International investment banks realising the value of recruiting locals for Nordic offices

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It may be on the fringes of Europe geographically, but the Nordic region is fast becoming an increasingly important area of focus for international investment banks. More firms are considering opening local offices and are looking to recruit senior people with good domestic knowledge and connections to staff them.

Earlier this month, Credit Suisse announced that it had poached Michael Ingelog from Deutsche Bank to run its Nordic business, initially out of London but from Stockholm once it opens a new Swedish office next year.

His appointment follows the bank's move in July to form a London-based Nordic equities team with the appointment of UBS bankers Fredrik Warneryd and Anders Borjefors.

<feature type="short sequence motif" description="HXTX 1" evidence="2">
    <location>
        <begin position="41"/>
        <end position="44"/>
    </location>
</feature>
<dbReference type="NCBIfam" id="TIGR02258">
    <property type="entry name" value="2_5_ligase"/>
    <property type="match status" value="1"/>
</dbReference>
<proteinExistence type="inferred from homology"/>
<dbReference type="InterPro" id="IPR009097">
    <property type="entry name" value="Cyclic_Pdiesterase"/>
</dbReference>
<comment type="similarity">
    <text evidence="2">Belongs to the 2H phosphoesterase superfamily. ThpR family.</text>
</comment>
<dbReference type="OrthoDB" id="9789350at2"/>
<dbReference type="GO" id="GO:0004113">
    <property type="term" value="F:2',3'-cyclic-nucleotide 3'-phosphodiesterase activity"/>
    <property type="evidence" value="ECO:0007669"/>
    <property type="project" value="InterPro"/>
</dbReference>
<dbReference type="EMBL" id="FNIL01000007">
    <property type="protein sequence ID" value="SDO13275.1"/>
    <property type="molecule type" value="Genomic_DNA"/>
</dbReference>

EMEA chief executive Eric Varvel cited the region's highly developed pension fund system and mature financial services market as key attractions that made the region a "significant growth" opportunity.

And it's not the only bank to have its eyes on the region, points out Johan Wingren, of recruiter Michael Page in Stockholm.

"We are working with one bank that is also looking to establish a local office, and others have told me they are recognising the importance of having a local presence if you want to make headway in this market. It is important to have people in place rather than just flying in from another country," he says.

More local offices could mean more opportunities for senior-level people who know the culture, speak the language and have the right connections, he argues.

"These banks will be looking for senior people who have good connections on the client side. International banks also tend to be popular with local candidates because of their good reputation and the products they have," he adds.

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